Loading articles...

'Am I racist?' campaign prompts British Columbians to examine internalized racism


A campaign urging people to examine their internalized racism is appearing around B.C.

The BCOHRC is behind the billboards in B.C. cities with questions like: 'If I say I don't see skin colour, am I racist?'

The BC Human Rights Commissioner says everyone needs to take a look inside and identify their own racist stereotypes

VANCOUVER (NEWS 1130) — Black and white billboards with the words, “Am I racist?” have started popping up around the Lower Mainland, encouraging British Columbians to examine their internalized racism as part of a province-wide campaign.

It was launched by the BC Office of the Human Rights Commissioner (BCOHRC) in Vancouver and other B.C. cities and asks specific questions about what constitutes racism. One sign reads: “If I say I don’t see skin colour, am I racist?” Another asks the question: “If I want to forget our province’s history, am I racist?”

While BC Human Rights Commissioner Kasari Govender says people might often think believing they don’t see colour means they aren’t racist, that isn’t the case.

“What we’re showing here is that often means you don’t see racism, and if you can’t see it, you can’t root it out,” she explains. “Even those of us, like the human rights commissioner, need to take a look inside and identify our own racist stereotypes. Then the next step is to start work to becoming anti-racist.”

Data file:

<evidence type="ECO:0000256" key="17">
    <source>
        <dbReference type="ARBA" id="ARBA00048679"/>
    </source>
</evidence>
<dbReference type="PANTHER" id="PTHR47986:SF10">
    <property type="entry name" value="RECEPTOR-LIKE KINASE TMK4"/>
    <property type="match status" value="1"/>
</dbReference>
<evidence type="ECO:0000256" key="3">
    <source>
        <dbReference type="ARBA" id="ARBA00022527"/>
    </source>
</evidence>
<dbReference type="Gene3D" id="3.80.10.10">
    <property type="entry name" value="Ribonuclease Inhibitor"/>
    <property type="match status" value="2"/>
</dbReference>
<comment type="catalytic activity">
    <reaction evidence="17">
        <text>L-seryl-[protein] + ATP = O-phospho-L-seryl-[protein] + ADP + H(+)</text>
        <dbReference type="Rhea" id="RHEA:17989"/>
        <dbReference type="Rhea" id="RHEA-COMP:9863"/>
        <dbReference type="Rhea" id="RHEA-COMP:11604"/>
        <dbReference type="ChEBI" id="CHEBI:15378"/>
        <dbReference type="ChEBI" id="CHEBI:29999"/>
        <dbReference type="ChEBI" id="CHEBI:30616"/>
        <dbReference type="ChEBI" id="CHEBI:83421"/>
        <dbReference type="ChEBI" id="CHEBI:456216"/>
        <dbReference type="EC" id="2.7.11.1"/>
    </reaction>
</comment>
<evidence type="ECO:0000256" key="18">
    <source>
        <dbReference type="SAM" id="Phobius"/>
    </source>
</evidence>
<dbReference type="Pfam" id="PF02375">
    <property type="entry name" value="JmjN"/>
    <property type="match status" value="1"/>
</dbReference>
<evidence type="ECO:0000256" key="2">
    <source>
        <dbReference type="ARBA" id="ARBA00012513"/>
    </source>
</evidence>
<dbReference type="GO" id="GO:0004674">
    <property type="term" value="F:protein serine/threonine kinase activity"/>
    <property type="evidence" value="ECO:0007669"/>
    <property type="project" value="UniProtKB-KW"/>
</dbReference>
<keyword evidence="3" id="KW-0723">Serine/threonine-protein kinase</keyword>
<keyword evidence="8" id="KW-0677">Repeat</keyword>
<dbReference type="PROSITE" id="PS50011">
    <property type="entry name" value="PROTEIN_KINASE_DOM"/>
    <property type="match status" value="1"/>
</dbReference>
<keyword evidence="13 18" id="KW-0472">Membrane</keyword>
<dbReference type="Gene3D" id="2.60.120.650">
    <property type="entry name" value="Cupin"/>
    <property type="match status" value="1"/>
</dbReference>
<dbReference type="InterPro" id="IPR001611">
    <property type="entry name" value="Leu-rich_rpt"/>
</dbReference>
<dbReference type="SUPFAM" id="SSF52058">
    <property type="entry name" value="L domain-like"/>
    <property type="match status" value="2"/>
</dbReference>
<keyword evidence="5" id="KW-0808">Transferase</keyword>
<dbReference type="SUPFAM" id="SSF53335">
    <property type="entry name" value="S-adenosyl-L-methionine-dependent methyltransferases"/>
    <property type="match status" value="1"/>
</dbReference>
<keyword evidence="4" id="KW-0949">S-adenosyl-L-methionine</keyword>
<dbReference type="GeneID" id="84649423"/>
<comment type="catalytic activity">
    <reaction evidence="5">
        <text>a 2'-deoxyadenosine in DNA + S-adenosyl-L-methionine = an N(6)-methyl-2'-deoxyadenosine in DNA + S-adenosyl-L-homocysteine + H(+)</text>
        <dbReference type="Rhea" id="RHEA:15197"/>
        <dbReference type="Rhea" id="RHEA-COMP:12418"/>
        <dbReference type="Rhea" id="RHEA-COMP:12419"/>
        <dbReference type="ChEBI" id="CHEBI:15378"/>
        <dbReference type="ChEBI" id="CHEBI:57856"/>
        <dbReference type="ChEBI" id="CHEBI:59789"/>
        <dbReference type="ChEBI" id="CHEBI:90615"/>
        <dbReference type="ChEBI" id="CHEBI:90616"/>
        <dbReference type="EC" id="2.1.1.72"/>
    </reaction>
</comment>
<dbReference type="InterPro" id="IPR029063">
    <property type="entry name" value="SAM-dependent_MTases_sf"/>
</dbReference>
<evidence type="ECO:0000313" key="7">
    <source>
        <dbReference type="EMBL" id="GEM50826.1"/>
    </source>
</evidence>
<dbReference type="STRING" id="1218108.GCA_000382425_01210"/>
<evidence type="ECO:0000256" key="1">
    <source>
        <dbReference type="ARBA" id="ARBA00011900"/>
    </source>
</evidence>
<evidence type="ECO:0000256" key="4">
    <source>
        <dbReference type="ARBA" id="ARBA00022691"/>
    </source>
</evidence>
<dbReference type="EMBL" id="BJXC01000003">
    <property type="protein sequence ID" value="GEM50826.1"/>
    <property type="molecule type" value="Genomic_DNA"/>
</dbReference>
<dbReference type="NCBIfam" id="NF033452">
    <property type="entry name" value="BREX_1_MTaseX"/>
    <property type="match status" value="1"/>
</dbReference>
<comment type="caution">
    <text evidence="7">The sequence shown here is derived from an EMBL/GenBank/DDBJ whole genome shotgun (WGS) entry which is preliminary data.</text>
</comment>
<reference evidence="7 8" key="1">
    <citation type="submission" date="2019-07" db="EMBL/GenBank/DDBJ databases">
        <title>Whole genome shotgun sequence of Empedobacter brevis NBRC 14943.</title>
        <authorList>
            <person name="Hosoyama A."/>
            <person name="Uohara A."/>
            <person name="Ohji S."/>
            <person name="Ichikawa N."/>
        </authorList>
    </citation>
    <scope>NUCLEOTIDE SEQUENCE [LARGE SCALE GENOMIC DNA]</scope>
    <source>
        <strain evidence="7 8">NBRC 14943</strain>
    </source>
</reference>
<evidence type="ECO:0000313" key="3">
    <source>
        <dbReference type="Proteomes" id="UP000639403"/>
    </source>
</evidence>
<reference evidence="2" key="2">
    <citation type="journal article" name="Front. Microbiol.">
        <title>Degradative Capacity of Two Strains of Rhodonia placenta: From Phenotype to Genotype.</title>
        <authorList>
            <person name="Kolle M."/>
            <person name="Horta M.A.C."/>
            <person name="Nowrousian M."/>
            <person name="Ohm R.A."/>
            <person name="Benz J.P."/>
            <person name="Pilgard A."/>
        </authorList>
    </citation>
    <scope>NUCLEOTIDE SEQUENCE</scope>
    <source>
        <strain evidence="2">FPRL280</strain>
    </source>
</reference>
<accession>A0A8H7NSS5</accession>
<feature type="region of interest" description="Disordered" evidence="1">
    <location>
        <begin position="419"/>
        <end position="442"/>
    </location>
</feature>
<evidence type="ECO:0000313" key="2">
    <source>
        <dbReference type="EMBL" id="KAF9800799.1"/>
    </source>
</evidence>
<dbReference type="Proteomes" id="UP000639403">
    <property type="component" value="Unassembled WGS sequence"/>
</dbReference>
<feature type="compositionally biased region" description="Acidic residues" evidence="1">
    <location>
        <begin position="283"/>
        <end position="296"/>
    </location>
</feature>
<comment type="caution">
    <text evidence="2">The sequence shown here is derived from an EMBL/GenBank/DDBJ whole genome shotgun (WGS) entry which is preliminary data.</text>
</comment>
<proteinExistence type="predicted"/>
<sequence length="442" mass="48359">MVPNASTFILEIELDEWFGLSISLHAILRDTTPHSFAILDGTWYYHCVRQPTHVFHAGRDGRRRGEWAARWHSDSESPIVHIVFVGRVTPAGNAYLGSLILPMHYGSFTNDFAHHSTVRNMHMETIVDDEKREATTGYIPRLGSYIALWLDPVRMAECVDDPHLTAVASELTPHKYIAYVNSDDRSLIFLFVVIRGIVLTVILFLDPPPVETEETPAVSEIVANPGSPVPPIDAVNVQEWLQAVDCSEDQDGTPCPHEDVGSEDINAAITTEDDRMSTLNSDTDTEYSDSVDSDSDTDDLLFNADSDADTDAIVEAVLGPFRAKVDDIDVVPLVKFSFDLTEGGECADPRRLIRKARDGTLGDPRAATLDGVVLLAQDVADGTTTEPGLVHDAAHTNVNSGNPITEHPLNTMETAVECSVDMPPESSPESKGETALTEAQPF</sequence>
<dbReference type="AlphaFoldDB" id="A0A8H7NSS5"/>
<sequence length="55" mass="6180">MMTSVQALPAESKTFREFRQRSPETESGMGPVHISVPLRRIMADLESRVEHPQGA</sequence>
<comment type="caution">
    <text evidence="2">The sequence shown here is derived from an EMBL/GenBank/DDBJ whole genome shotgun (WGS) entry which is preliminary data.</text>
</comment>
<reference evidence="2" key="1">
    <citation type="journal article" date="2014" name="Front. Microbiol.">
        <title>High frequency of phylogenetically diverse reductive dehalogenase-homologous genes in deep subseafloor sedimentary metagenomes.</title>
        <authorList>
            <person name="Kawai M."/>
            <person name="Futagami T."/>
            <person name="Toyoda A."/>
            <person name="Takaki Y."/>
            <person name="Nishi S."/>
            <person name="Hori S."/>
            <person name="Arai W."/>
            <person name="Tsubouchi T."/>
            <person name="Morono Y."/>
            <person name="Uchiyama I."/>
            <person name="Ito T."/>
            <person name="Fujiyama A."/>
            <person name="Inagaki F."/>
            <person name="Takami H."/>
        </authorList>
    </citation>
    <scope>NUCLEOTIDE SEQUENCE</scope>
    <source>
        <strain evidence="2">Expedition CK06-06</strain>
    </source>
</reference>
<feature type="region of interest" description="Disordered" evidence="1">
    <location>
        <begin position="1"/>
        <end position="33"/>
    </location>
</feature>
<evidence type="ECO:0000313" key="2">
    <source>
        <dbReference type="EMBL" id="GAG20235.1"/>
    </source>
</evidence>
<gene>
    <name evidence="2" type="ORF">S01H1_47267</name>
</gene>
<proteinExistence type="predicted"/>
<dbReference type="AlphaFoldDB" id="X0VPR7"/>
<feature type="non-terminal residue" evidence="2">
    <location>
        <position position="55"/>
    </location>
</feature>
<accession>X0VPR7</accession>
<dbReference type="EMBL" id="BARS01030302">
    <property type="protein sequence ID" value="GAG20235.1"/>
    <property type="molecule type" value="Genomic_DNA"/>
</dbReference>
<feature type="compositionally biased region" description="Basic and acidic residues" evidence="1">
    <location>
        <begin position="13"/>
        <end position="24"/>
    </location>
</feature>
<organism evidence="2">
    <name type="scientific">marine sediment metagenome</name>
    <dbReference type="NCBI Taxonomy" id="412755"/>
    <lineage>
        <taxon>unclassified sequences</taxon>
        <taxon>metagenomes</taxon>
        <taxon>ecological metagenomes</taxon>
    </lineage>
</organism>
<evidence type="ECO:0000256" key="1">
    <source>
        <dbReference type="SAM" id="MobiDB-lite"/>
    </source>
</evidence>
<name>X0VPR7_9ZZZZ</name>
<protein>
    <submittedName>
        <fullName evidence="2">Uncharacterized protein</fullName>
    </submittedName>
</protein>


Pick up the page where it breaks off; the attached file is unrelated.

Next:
Related Stories

Govender says racism is on the rise, especially during the pandemic, making it all the more important for everyone to learn to look inward.

“[The billboards are] really aiming to get people to start to self-interrogate, meaning to look inside and start to identify our own biases and stereotypes – often which are really subconscious to ourselves,” she adds.

In the first nine months of this year, the Vancouver Police Department reported a 116 per cent rise in hate crimes, with Asian communities bearing the brunt of the increase. A report from Statistics Canada found COVID-19 morality rates between March and July of this year were higher in B.C. communities where more than 25 per cent of people living there are visible minorities.

Govender notes systemic racism is an urgent problem in B.C.

“Canada has a reputation of being a safe place with minimal racism, but this does not truly reflect the history and present-day experiences of Indigenous and racialized people in this province and country,” she says. “I know it’s uncomfortable to recognize this racism and to start to work on it, but it’s crucial that we do so—because uprooting systemic racism starts when we change ourselves.”

The campaign launched this month and the signs can be seen on buses and transit stops until Dec. 11.